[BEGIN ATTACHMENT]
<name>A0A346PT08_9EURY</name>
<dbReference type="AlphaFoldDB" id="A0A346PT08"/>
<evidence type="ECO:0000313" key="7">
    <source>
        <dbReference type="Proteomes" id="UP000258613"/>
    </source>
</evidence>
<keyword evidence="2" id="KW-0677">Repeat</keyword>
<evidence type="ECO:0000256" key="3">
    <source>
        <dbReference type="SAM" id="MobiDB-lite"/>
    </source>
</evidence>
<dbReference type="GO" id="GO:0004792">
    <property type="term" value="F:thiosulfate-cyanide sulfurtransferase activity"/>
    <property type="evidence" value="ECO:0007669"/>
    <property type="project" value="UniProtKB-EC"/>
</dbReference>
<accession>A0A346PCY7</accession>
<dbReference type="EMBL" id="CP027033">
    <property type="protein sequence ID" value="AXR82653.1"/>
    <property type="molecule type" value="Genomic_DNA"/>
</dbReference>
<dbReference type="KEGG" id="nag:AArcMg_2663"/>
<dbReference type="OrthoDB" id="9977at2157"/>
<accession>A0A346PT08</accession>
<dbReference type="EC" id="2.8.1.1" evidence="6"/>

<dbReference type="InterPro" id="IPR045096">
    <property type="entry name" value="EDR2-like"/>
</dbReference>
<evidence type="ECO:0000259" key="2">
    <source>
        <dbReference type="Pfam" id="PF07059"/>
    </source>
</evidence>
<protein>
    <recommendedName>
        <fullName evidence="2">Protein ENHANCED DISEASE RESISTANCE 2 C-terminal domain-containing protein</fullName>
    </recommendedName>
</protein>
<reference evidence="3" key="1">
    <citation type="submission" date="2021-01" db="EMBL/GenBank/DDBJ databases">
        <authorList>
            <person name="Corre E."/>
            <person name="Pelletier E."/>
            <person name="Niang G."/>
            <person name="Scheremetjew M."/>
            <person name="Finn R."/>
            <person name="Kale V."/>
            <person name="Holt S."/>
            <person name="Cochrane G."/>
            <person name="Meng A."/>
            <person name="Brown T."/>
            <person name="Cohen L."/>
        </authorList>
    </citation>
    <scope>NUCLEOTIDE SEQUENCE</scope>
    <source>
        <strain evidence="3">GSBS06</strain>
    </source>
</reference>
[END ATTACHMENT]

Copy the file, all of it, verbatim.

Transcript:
<name>A0A346PT08_9EURY</name>
<dbReference type="AlphaFoldDB" id="A0A346PT08"/>
<evidence type="ECO:0000313" key="7">
    <source>
        <dbReference type="Proteomes" id="UP000258613"/>
    </source>
</evidence>
<keyword evidence="2" id="KW-0677">Repeat</keyword>
<evidence type="ECO:0000256" key="3">
    <source>
        <dbReference type="SAM" id="MobiDB-lite"/>
    </source>
</evidence>
<dbReference type="GO" id="GO:0004792">
    <property type="term" value="F:thiosulfate-cyanide sulfurtransferase activity"/>
    <property type="evidence" value="ECO:0007669"/>
    <property type="project" value="UniProtKB-EC"/>
</dbReference>
<accession>A0A346PCY7</accession>
<dbReference type="EMBL" id="CP027033">
    <property type="protein sequence ID" value="AXR82653.1"/>
    <property type="molecule type" value="Genomic_DNA"/>
</dbReference>
<dbReference type="KEGG" id="nag:AArcMg_2663"/>
<dbReference type="OrthoDB" id="9977at2157"/>
<accession>A0A346PT08</accession>
<dbReference type="EC" id="2.8.1.1" evidence="6"/>

<dbReference type="InterPro" id="IPR045096">
    <property type="entry name" value="EDR2-like"/>
</dbReference>
<evidence type="ECO:0000259" key="2">
    <source>
        <dbReference type="Pfam" id="PF07059"/>
    </source>
</evidence>
<protein>
    <recommendedName>
        <fullName evidence="2">Protein ENHANCED DISEASE RESISTANCE 2 C-terminal domain-containing protein</fullName>
    </recommendedName>
</protein>
<reference evidence="3" key="1">
    <citation type="submission" date="2021-01" db="EMBL/GenBank/DDBJ databases">
        <authorList>
            <person name="Corre E."/>
            <person name="Pelletier E."/>
            <person name="Niang G."/>
            <person name="Scheremetjew M."/>
            <person name="Finn R."/>
            <person name="Kale V."/>
            <person name="Holt S."/>
            <person name="Cochrane G."/>
            <person name="Meng A."/>
            <person name="Brown T."/>
            <person name="Cohen L."/>
        </authorList>
    </citation>
    <scope>NUCLEOTIDE SEQUENCE</scope>
    <source>
        <strain evidence="3">GSBS06</strain>
    </source>
</reference>